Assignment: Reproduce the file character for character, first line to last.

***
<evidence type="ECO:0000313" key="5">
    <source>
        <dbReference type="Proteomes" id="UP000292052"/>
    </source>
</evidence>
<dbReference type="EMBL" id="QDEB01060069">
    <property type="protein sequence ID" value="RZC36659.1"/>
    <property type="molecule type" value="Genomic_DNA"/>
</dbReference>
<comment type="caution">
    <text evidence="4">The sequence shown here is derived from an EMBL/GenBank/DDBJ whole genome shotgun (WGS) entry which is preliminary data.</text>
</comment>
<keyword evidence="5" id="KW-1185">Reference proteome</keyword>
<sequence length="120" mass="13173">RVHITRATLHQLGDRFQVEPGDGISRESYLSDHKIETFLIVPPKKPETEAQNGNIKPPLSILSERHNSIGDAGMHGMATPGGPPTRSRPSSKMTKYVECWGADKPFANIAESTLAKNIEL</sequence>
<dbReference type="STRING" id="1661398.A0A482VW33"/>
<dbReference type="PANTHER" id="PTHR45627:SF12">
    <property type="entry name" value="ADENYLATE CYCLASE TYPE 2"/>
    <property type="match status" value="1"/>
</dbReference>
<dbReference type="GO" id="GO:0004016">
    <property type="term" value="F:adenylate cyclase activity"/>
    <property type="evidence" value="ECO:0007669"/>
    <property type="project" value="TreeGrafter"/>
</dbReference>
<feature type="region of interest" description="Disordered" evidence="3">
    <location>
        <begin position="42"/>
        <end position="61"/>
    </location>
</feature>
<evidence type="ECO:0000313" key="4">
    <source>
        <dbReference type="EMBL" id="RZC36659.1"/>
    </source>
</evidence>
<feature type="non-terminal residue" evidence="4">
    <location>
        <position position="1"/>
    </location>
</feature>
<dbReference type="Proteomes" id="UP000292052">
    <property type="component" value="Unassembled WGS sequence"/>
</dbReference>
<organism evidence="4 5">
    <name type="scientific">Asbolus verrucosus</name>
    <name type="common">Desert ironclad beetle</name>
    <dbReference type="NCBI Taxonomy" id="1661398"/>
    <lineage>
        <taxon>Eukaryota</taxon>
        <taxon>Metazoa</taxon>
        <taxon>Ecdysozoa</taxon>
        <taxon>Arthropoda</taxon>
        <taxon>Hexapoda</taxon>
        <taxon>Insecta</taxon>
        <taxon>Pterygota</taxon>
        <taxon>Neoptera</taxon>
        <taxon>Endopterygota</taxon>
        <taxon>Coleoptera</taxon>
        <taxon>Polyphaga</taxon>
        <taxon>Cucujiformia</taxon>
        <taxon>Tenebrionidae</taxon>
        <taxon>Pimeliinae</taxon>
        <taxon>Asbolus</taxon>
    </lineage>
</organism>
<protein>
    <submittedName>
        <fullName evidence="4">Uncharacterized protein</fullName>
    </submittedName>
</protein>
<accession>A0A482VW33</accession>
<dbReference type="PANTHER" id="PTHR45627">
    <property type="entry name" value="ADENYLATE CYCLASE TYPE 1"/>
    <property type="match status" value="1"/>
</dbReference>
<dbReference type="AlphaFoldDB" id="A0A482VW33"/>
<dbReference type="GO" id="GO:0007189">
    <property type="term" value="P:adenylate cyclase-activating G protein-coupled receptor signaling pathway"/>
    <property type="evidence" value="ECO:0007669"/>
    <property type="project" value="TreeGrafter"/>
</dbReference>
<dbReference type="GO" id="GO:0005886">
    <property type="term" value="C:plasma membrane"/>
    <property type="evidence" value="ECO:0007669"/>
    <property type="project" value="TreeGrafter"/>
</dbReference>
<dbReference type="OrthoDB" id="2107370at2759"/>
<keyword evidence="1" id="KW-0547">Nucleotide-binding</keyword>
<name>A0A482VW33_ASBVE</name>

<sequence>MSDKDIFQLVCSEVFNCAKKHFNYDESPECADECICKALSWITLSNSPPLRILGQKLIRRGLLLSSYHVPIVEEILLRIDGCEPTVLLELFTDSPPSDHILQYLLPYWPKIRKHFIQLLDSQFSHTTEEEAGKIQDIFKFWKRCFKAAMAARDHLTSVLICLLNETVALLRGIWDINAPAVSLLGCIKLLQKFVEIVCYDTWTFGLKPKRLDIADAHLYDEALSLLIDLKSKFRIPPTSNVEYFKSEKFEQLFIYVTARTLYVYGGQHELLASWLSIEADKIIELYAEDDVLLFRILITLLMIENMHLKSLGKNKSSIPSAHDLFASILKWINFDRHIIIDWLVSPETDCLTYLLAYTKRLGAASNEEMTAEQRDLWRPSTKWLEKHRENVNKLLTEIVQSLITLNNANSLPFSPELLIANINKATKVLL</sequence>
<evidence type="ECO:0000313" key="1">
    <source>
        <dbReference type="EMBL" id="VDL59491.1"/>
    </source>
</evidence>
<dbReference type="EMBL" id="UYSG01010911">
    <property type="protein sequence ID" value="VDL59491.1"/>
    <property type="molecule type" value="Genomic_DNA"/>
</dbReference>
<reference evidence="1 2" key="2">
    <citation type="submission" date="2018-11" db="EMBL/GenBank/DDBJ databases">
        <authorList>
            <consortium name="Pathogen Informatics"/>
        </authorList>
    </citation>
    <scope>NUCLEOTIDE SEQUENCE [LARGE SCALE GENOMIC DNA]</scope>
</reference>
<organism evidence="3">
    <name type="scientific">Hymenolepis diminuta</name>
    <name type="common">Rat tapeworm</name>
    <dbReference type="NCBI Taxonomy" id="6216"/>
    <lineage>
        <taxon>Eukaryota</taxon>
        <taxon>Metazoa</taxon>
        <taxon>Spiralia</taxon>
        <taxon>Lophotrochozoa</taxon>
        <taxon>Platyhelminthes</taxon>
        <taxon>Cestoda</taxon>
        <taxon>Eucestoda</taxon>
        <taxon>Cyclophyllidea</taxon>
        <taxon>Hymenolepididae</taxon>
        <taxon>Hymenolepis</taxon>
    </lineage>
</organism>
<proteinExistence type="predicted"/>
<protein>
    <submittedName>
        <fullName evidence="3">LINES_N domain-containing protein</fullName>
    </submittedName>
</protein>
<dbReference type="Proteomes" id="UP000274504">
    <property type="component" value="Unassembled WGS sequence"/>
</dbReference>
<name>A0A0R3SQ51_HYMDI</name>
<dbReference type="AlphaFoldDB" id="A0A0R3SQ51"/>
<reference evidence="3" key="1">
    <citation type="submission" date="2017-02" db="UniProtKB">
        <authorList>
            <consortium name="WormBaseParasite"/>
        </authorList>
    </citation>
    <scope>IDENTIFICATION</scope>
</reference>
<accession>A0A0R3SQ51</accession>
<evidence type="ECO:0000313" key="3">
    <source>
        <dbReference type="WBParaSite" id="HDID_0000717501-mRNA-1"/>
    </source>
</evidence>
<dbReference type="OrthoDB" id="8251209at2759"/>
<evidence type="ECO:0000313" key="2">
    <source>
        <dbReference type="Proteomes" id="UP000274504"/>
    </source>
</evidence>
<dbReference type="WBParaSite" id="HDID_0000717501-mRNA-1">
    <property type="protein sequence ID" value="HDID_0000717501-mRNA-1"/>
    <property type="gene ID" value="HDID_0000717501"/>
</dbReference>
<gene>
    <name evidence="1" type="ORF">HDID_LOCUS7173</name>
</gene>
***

<evidence type="ECO:0000313" key="5">
    <source>
        <dbReference type="Proteomes" id="UP000292052"/>
    </source>
</evidence>
<dbReference type="EMBL" id="QDEB01060069">
    <property type="protein sequence ID" value="RZC36659.1"/>
    <property type="molecule type" value="Genomic_DNA"/>
</dbReference>
<comment type="caution">
    <text evidence="4">The sequence shown here is derived from an EMBL/GenBank/DDBJ whole genome shotgun (WGS) entry which is preliminary data.</text>
</comment>
<keyword evidence="5" id="KW-1185">Reference proteome</keyword>
<sequence length="120" mass="13173">RVHITRATLHQLGDRFQVEPGDGISRESYLSDHKIETFLIVPPKKPETEAQNGNIKPPLSILSERHNSIGDAGMHGMATPGGPPTRSRPSSKMTKYVECWGADKPFANIAESTLAKNIEL</sequence>
<dbReference type="STRING" id="1661398.A0A482VW33"/>
<dbReference type="PANTHER" id="PTHR45627:SF12">
    <property type="entry name" value="ADENYLATE CYCLASE TYPE 2"/>
    <property type="match status" value="1"/>
</dbReference>
<dbReference type="GO" id="GO:0004016">
    <property type="term" value="F:adenylate cyclase activity"/>
    <property type="evidence" value="ECO:0007669"/>
    <property type="project" value="TreeGrafter"/>
</dbReference>
<feature type="region of interest" description="Disordered" evidence="3">
    <location>
        <begin position="42"/>
        <end position="61"/>
    </location>
</feature>
<evidence type="ECO:0000313" key="4">
    <source>
        <dbReference type="EMBL" id="RZC36659.1"/>
    </source>
</evidence>
<feature type="non-terminal residue" evidence="4">
    <location>
        <position position="1"/>
    </location>
</feature>
<dbReference type="Proteomes" id="UP000292052">
    <property type="component" value="Unassembled WGS sequence"/>
</dbReference>
<organism evidence="4 5">
    <name type="scientific">Asbolus verrucosus</name>
    <name type="common">Desert ironclad beetle</name>
    <dbReference type="NCBI Taxonomy" id="1661398"/>
    <lineage>
        <taxon>Eukaryota</taxon>
        <taxon>Metazoa</taxon>
        <taxon>Ecdysozoa</taxon>
        <taxon>Arthropoda</taxon>
        <taxon>Hexapoda</taxon>
        <taxon>Insecta</taxon>
        <taxon>Pterygota</taxon>
        <taxon>Neoptera</taxon>
        <taxon>Endopterygota</taxon>
        <taxon>Coleoptera</taxon>
        <taxon>Polyphaga</taxon>
        <taxon>Cucujiformia</taxon>
        <taxon>Tenebrionidae</taxon>
        <taxon>Pimeliinae</taxon>
        <taxon>Asbolus</taxon>
    </lineage>
</organism>
<protein>
    <submittedName>
        <fullName evidence="4">Uncharacterized protein</fullName>
    </submittedName>
</protein>
<accession>A0A482VW33</accession>
<dbReference type="PANTHER" id="PTHR45627">
    <property type="entry name" value="ADENYLATE CYCLASE TYPE 1"/>
    <property type="match status" value="1"/>
</dbReference>
<dbReference type="AlphaFoldDB" id="A0A482VW33"/>
<dbReference type="GO" id="GO:0007189">
    <property type="term" value="P:adenylate cyclase-activating G protein-coupled receptor signaling pathway"/>
    <property type="evidence" value="ECO:0007669"/>
    <property type="project" value="TreeGrafter"/>
</dbReference>
<dbReference type="GO" id="GO:0005886">
    <property type="term" value="C:plasma membrane"/>
    <property type="evidence" value="ECO:0007669"/>
    <property type="project" value="TreeGrafter"/>
</dbReference>
<dbReference type="OrthoDB" id="2107370at2759"/>
<keyword evidence="1" id="KW-0547">Nucleotide-binding</keyword>
<name>A0A482VW33_ASBVE</name>

<sequence>MSDKDIFQLVCSEVFNCAKKHFNYDESPECADECICKALSWITLSNSPPLRILGQKLIRRGLLLSSYHVPIVEEILLRIDGCEPTVLLELFTDSPPSDHILQYLLPYWPKIRKHFIQLLDSQFSHTTEEEAGKIQDIFKFWKRCFKAAMAARDHLTSVLICLLNETVALLRGIWDINAPAVSLLGCIKLLQKFVEIVCYDTWTFGLKPKRLDIADAHLYDEALSLLIDLKSKFRIPPTSNVEYFKSEKFEQLFIYVTARTLYVYGGQHELLASWLSIEADKIIELYAEDDVLLFRILITLLMIENMHLKSLGKNKSSIPSAHDLFASILKWINFDRHIIIDWLVSPETDCLTYLLAYTKRLGAASNEEMTAEQRDLWRPSTKWLEKHRENVNKLLTEIVQSLITLNNANSLPFSPELLIANINKATKVLL</sequence>
<evidence type="ECO:0000313" key="1">
    <source>
        <dbReference type="EMBL" id="VDL59491.1"/>
    </source>
</evidence>
<dbReference type="EMBL" id="UYSG01010911">
    <property type="protein sequence ID" value="VDL59491.1"/>
    <property type="molecule type" value="Genomic_DNA"/>
</dbReference>
<reference evidence="1 2" key="2">
    <citation type="submission" date="2018-11" db="EMBL/GenBank/DDBJ databases">
        <authorList>
            <consortium name="Pathogen Informatics"/>
        </authorList>
    </citation>
    <scope>NUCLEOTIDE SEQUENCE [LARGE SCALE GENOMIC DNA]</scope>
</reference>
<organism evidence="3">
    <name type="scientific">Hymenolepis diminuta</name>
    <name type="common">Rat tapeworm</name>
    <dbReference type="NCBI Taxonomy" id="6216"/>
    <lineage>
        <taxon>Eukaryota</taxon>
        <taxon>Metazoa</taxon>
        <taxon>Spiralia</taxon>
        <taxon>Lophotrochozoa</taxon>
        <taxon>Platyhelminthes</taxon>
        <taxon>Cestoda</taxon>
        <taxon>Eucestoda</taxon>
        <taxon>Cyclophyllidea</taxon>
        <taxon>Hymenolepididae</taxon>
        <taxon>Hymenolepis</taxon>
    </lineage>
</organism>
<proteinExistence type="predicted"/>
<protein>
    <submittedName>
        <fullName evidence="3">LINES_N domain-containing protein</fullName>
    </submittedName>
</protein>
<dbReference type="Proteomes" id="UP000274504">
    <property type="component" value="Unassembled WGS sequence"/>
</dbReference>
<name>A0A0R3SQ51_HYMDI</name>
<dbReference type="AlphaFoldDB" id="A0A0R3SQ51"/>
<reference evidence="3" key="1">
    <citation type="submission" date="2017-02" db="UniProtKB">
        <authorList>
            <consortium name="WormBaseParasite"/>
        </authorList>
    </citation>
    <scope>IDENTIFICATION</scope>
</reference>
<accession>A0A0R3SQ51</accession>
<evidence type="ECO:0000313" key="3">
    <source>
        <dbReference type="WBParaSite" id="HDID_0000717501-mRNA-1"/>
    </source>
</evidence>
<dbReference type="OrthoDB" id="8251209at2759"/>
<evidence type="ECO:0000313" key="2">
    <source>
        <dbReference type="Proteomes" id="UP000274504"/>
    </source>
</evidence>
<dbReference type="WBParaSite" id="HDID_0000717501-mRNA-1">
    <property type="protein sequence ID" value="HDID_0000717501-mRNA-1"/>
    <property type="gene ID" value="HDID_0000717501"/>
</dbReference>
<gene>
    <name evidence="1" type="ORF">HDID_LOCUS7173</name>
</gene>